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I'm going to be writing my Android app soon, and thinking about buying a solid android device to develop on and play with. My question is for you guys, assuming you wanted to develop and test your app on an Adroid device, what would you recommend?

Samsung Galaxy looks promising, but I know choosing a good dev phone is one of those things you definitely need to choose wisely on. The Android device landscape seems to be broadening every day, so it'd be good to hear about the latest devices for developing. Perhaps I could just get a cheap clunker and it won't make a difference?

I'm sort of a nerd, so if the device is pricey, but has some cool features that others don't, then I'd still consider it. However, I don't want to waste too much money on features that I may not need (or that may distract me ;)), like HD video, although it looks like a lot of phones have HD support anyways.

Tablets seem a bit much, but I'm still open to it... if you're loving your Android tablet for developing, let me know about it. I could see some benefits like being sure my app will run on Android tablets and different resolutions.

Any caveats I should be worried about? I have a buddy who was developing Android when it first came out and I remember him complaining that he could never update his device, since the updates were always restricted for some reason. Is that still the case?

If you can speak to any of these points, I'd be happy to hear them.

Also concerned about using the location based stuff, like gps, will I need a contract?

I'll be developing on my Macbook Air OSX, if you have any additional input as far as devices go, and using a Mac, that would be great too. Thanks!

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closed as primarily opinion-based by David Cesarino, laalto, Günter Zöchbauer, Ian Kemp, Jave Jan 23 '14 at 9:06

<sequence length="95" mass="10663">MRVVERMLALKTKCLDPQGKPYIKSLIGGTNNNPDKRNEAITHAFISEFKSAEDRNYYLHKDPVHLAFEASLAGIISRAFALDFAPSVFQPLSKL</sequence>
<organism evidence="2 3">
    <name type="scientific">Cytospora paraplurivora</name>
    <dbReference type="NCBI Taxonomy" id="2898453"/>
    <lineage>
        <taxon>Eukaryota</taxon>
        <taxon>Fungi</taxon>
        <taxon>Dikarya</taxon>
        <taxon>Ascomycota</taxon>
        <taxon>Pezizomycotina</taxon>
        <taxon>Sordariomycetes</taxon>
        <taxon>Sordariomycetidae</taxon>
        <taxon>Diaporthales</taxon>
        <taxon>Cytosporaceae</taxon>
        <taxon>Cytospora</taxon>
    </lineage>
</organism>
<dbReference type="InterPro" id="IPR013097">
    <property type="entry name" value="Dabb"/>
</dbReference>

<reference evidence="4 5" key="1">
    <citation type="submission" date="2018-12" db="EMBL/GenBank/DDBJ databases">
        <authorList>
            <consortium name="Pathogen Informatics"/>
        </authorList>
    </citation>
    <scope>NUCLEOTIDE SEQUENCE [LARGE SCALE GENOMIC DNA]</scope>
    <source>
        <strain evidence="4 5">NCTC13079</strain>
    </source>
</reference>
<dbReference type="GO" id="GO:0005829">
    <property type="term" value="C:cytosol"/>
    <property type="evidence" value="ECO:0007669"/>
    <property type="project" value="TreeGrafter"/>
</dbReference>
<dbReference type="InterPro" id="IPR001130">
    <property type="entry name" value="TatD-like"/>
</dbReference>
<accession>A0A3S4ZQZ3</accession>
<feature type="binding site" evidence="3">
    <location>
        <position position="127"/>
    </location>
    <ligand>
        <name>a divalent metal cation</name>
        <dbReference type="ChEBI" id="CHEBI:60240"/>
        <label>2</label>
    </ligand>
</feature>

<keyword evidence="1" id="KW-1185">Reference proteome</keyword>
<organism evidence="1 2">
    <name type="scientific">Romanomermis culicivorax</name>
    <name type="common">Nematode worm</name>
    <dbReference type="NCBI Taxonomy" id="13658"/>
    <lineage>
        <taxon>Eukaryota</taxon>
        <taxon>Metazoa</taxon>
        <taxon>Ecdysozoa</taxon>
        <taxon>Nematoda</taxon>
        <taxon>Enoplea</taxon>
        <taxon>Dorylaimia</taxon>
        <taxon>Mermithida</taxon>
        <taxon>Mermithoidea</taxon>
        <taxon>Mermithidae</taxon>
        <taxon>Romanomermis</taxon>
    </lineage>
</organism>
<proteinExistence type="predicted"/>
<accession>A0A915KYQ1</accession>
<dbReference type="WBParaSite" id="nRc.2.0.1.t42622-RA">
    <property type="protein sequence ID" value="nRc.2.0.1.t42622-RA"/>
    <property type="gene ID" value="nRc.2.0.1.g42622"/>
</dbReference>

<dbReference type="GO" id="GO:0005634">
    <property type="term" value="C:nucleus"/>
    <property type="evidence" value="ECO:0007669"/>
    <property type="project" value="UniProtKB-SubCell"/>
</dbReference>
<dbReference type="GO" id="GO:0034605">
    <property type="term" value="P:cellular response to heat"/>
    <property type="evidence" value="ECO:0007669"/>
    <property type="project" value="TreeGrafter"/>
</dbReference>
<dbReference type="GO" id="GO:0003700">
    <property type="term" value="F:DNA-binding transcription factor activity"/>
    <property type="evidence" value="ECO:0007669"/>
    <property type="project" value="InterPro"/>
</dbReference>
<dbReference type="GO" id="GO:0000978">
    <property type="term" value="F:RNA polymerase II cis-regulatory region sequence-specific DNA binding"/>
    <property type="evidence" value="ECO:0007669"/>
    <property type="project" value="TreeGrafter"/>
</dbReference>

Many good questions generate some degree of opinion based on expert experience, but answers to this question will tend to be almost entirely based on opinions, rather than facts, references, or specific expertise. If this question can be reworded to fit the rules in the help center, please edit the question.

    
One criteria is popularity. If you want the best possible user experience, you want to test with a device similar to one many of your users will have. –  Matthew Flaschen Apr 21 '12 at 22:28

4 Answers 4

up vote 2 down vote accepted

Samsung Galaxy Nexus, Good because it is a phone that is supported directly from Google.

Samsung Galaxy S2, it just has all the features you need

One of those two for spec heavy phones, but you also need a cheaper not so good phone so you can get both ends of the device range, so get something like a IDEOS as well.

All you need to remember is that there is never going to be just one type of device being used, there are hundreds, if you have a phone thats close to the bottom and your app works almost as well as a phone as the top it will be good, because you will be able to catch the whole range of customers.

Also for location based things all you need to do is put permissions in the android manifest and it should be good, users are notified about these when they download the application

Mac can be good for development, its supported by Android as well so I dont think you will have a problem, when I went to the Android devs lab it seemed to be that all the Google guys had macs anyway

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You should develop against the Android 4 platform, but during the course of development, you will figure out which APIs you are using. The level of APIs you are using determines which minimal OS you will support. There's 2 manifest settings in play here: target API (15 aka ICS), and minimal API (depends on what you use).

To get a good mix of API support and broad coverage in the consumer market (using the dashboard that @Basic pointed to), I tend to point people at API level 8, which is Android 2.2 (aka Froyo). You'll hit roughly 93% of people out there and you'll get the APIs you need for most development. If you know you need newer APIs, by all means use them. The world will catch up, it may just take some time.